Sanford Chamberlain gives away Thanksgiving meal kits

Thanks to Sanford & other sponsors, pandemic won't end a Thanksgiving tradition

Sanford Chamberlain gives away Thanksgiving meal kits

The presence of COVID-19 in our communities begs for creative problem-solving, particularly with the holidays approaching.

Last November, volunteers in Chamberlain, South Dakota, were working on putting together an annual community Thanksgiving dinner. This year, with the pandemic surrounding us, that wasn’t going to work.

So what do you do?

Well, Sanford Chamberlain and other local donors and volunteers decided to take Thanksgiving to the people. That is, prepare and give away approximately 100 Thanksgiving meal kits for families.

“A few of us at the hospital were brainstorming about a month ago about ways we could help fill that gap,” said Erica Peterson, Sanford Chamberlain senior director.

“Obviously, there is a need to support people who may need it during these times. We know our local food bank has been hit hard and we wanted to make sure that we’re able to give folks some joy on Thanksgiving.”

Drive-thru meal kits

With the help of volunteers, Sanford Chamberlain set up a drive-thru during the afternoon of Nov. 19. The meal kit included a frozen turkey and a frozen pie along with customary Thanksgiving side dishes.

The traditional fellowship that accompanies this event in Chamberlain might not have been there, but the spirit of giving was still present.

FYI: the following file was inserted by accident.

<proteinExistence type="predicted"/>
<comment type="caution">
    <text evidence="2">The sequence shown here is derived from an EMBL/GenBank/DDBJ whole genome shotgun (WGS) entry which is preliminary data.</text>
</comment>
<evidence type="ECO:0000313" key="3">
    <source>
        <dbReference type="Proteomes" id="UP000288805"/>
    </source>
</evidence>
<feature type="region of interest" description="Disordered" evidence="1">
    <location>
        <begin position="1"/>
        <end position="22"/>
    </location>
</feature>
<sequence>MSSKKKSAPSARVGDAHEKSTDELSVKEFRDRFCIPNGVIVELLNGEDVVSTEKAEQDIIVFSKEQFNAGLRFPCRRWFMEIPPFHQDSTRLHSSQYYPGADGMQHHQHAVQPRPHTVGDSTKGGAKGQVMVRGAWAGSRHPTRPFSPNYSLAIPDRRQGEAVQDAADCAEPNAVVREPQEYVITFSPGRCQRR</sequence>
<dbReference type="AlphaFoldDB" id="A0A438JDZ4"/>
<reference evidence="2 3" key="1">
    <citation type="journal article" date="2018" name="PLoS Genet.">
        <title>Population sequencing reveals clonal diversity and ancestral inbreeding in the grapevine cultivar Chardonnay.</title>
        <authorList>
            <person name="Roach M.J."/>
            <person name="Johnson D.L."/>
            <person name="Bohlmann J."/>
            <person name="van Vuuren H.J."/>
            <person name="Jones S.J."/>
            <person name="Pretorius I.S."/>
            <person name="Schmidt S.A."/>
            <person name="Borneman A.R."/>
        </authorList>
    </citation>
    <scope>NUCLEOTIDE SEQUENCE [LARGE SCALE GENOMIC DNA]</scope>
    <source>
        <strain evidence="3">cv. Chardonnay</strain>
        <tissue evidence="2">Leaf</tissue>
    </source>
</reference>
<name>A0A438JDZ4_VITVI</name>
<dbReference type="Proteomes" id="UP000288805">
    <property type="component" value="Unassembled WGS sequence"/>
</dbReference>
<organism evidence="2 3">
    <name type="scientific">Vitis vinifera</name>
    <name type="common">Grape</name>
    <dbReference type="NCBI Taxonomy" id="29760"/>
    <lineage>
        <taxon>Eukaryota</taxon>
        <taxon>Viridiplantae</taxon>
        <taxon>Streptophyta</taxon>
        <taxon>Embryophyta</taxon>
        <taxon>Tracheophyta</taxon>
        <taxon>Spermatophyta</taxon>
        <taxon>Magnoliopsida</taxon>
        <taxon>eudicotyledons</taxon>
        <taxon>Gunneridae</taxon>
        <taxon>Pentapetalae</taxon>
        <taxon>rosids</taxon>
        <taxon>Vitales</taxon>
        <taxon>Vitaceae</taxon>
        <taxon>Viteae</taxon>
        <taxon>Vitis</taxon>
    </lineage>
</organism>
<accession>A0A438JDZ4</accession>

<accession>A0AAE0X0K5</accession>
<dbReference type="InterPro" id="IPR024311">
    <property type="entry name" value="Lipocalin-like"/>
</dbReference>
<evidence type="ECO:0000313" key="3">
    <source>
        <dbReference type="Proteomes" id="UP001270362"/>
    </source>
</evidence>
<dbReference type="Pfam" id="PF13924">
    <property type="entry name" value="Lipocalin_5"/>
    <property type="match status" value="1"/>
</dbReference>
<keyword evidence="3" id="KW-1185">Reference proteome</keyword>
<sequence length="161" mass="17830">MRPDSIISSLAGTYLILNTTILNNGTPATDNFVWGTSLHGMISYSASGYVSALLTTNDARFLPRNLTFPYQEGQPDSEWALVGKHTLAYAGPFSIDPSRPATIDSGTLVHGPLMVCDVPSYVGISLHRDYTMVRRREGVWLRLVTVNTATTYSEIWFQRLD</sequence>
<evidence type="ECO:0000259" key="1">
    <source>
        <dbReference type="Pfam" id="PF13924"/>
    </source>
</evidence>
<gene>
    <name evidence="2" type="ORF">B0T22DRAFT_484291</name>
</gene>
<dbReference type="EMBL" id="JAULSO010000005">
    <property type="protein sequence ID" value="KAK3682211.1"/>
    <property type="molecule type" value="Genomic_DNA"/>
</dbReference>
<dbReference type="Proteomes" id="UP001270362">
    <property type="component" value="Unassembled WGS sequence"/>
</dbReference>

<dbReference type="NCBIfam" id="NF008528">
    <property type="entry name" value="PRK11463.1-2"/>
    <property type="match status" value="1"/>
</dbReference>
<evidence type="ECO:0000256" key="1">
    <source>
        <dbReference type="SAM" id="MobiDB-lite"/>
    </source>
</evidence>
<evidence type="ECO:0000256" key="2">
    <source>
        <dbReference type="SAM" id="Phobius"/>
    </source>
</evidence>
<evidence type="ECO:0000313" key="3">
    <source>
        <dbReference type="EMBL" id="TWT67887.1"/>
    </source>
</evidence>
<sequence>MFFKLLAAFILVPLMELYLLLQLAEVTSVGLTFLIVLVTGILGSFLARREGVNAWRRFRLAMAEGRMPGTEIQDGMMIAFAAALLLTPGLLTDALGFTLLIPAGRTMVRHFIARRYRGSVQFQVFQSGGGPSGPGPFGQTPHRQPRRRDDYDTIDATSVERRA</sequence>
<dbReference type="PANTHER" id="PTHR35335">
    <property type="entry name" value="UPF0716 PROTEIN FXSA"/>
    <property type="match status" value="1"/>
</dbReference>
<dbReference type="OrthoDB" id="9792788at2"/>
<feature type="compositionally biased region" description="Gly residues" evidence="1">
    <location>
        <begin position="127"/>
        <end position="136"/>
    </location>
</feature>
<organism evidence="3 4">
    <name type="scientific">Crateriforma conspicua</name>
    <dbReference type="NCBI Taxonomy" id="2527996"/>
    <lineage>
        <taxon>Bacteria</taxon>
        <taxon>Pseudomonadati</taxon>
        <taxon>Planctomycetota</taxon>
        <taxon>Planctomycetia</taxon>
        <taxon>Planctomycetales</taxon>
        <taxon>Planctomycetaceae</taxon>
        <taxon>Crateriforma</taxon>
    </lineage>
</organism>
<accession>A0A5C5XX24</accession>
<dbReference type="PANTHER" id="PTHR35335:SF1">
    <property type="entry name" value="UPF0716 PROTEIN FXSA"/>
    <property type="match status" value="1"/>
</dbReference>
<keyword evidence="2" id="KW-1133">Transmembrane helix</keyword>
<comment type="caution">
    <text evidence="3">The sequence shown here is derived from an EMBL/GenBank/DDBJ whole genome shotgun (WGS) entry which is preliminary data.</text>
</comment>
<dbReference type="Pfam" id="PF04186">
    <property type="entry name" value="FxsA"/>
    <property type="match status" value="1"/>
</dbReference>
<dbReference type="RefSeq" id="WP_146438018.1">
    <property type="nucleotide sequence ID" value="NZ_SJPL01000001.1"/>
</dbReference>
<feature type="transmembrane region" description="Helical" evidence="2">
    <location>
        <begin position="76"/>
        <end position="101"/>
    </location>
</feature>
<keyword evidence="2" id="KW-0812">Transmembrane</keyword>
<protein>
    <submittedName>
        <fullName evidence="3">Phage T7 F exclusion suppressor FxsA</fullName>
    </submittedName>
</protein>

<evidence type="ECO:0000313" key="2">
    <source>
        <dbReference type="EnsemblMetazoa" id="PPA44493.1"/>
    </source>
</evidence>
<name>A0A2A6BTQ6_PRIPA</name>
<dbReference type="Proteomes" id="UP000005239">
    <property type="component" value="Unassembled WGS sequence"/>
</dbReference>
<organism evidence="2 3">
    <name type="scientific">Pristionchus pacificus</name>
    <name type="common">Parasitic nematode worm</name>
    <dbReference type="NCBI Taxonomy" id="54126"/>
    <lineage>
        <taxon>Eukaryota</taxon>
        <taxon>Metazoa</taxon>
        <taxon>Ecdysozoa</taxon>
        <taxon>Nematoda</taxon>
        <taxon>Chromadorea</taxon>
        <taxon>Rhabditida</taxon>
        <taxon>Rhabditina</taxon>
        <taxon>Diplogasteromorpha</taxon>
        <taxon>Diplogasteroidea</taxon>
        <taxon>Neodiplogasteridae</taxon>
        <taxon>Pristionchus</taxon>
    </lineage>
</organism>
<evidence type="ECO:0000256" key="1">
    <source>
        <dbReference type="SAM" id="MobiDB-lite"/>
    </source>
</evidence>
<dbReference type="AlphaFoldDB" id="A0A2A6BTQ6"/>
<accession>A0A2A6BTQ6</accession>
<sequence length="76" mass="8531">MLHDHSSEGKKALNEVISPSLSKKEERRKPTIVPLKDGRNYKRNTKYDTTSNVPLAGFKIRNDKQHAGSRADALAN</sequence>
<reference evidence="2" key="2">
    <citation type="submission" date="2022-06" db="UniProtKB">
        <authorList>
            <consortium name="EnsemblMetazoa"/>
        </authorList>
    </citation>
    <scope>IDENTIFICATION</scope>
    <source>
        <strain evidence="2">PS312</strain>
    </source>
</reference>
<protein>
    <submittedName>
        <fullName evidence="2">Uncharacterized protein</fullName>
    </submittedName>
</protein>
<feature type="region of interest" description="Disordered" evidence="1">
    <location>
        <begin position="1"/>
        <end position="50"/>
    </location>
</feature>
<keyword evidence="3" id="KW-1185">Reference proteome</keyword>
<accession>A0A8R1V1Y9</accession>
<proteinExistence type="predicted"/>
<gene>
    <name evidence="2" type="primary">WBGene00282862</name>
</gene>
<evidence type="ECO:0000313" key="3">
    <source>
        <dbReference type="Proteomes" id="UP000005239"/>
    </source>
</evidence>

“Anytime I get to be out and work with people and be social, that’s what I look forward to,” said Jeff Tveit, a volunteer from Thrivent Financial, one of the event’s top sponsors. “Even though it won’t be like it was in the past with one big group working together, we still work with other people and we can do so safely.”

The list of local sponsors on the Chamberlain event’s Facebook page was lengthy. Clearly, the community was all in on its Thanksgiving event. It’s a part of the town’s history that remains unchanged.

“It’s just so nice to be working on something where we’re not thinking about COVID,” Peterson said. “We’re actually engaging in our community. We’re getting to see friendly faces and we’re feeling like we’re able to make a difference for somebody.”

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Posted In Chamberlain, Community, People & Culture